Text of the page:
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Brad Sell and Leah Gayman: Grant awards are a positive step forward in strategic process

February 26, 2012

United Way of Washington County and Community Foundation of Washington County will be writing monthly columns in The Herald-Mail to keep the Strategic Community Impact Plan (SCIP) process in the forefront of the community’s conscience, and to report on the progress that is being made toward the SCIP goals.

In the last month, the event that had the greatest impact on the process was the awarding of the Community Foundation’s annual unrestricted grants. For the first time, in 2012, the grant applications were specifically tied to the SCIP goals and strategies. The foundation’s funding statement reached out to organizations and programs addressing one or more strategies within the following focus areas as outlined in the SCIP document: Education; Family Safety and Security; Health and Well-Being; Elderly; Disabled Population; and Self Sufficiency.

The $114,484 in available funding was distributed to 21 agencies with grants ranging from $2,000 to $10,000. According to the SCIP goals, here is how the funding was allocated: Health Goals (Nos. 22, 23, 24 and 25): $65,790; Older Adult Goals (Nos. 26, 27 and 28): $20,000; Family Safety and Security Goals (Nos. 20 and 21): $8,419; Educations Goal (No. 1): $7,975; Self-Sufficiency Goals (No. 30 and 31): $7,000; and Disability Goal (No. 15): $5,300.

The largest single goal area to receive funding from the Community Foundation was Health Goal No. 22: Decrease youth risk behaviors such as substance abuse, tobacco use, unsafe sexual practices, dating violence, bullying and sexting. Six nonprofits received a total of $29,580 in funding for prevention and treatment services in this area, including the Boys & Girls Club, Girls Inc., Teens Have Choices (formerly the Washington County Teen Pregnancy Prevention Coalition), W-House and a new coalition called the Jonathan Street Planning Committee. An example of one of the improvement objectives regarding risky behavior is to decrease alcohol use in 12th graders by 6 percent in the next five years.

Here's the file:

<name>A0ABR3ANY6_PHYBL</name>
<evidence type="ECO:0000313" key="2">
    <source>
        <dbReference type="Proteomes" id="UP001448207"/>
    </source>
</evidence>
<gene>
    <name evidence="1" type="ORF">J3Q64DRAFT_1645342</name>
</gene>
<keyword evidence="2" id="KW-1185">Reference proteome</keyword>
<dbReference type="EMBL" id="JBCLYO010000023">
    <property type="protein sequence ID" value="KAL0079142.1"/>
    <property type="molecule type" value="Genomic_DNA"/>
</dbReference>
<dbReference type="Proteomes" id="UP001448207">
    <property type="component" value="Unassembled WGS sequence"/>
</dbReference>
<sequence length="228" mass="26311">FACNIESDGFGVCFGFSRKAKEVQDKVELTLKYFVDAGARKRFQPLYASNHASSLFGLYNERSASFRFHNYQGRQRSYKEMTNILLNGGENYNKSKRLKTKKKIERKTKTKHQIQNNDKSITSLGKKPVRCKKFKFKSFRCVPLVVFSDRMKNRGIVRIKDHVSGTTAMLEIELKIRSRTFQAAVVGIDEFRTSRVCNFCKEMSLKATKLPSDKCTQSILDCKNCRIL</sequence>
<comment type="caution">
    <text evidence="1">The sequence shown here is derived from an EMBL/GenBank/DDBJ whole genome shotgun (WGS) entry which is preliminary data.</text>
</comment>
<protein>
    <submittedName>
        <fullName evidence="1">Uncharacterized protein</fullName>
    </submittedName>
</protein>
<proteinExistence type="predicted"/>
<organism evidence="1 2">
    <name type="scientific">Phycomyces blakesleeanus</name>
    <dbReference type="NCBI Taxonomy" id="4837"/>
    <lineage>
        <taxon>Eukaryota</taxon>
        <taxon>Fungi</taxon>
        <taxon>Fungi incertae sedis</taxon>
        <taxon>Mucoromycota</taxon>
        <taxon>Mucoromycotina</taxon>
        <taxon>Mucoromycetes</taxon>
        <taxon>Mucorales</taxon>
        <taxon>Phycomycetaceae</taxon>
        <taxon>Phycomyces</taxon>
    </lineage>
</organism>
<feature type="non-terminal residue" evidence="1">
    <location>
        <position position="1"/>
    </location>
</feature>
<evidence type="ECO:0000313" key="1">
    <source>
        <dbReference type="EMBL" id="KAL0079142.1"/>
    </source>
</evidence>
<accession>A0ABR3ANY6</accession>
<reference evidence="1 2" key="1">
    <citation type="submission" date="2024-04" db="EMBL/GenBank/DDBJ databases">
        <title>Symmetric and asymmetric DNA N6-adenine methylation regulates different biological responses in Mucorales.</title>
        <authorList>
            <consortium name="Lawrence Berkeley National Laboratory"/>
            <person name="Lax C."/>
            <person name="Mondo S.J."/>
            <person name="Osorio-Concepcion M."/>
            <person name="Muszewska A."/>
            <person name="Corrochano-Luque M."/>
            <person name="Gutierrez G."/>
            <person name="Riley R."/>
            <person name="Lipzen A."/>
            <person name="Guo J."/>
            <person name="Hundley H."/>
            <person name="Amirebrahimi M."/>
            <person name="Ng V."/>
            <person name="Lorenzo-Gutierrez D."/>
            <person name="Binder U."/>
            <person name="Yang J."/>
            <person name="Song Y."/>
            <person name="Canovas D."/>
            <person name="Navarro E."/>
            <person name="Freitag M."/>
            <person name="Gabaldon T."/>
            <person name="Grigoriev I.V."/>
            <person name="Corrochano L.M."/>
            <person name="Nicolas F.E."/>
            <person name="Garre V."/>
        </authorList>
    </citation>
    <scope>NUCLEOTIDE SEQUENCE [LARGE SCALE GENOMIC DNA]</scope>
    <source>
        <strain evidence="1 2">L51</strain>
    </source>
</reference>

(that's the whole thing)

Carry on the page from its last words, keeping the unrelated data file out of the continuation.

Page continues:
There also was a great emphasis placed on Health Goal No. 24: Decrease the obesity rate in Washington County children and adults by increasing physical activity and healthy eating. The improvement objective is to decrease obesity rates by 3 percent in the next five years. Four organizations shared $22,000 in grants to address this issue in 2012, including Farmers and Hunters Feeding the Hungry, Girls on the Run, Collaborative Learning Garden and Memorial Recreation Center. The committee realized how much obesity is a factor in so many health problems affecting Washington County and strongly supported these programs.

Finally, Older Adults Goal No. 26 — Promote healthy living and disease prevention among older adults — received $14,210, allocated to three organizations: Easter Seals Adult Day Services, Alzheimer’s Association and Fort Ritchie Community Center. One of the improvement objectives in this area is to increase the number of older adults staying in their homes by 5 percent in the next five years.

We hope that you will refer to the SCIP document or the website (www.strategicwashingtoncounty.org) to better understand the goals and strategies associated with these grants.

We are pleased with the response of the nonprofit community to the SCIP document in applying for these grants from the Community Foundation. But the sobering reality is that the Community Foundation was only able to fund $114,484 of the $428,686 in total requests from the agencies that applied. We look forward to working with other nonprofits, funders, governmental agencies and private donors in addressing these and other goals and strategies identified in the Strategic Community Impact Plan.

In the coming months, we expect to be able to provide many more examples of the SCIP document being put into action in our communities. Everyone has a role in creating positive change in Washington County and we look forward to working with you to make it happen.

Brad Sell is executive director of the Community Foundation of Washington County and Leah Gayman is executive director of United Way of Washington County.

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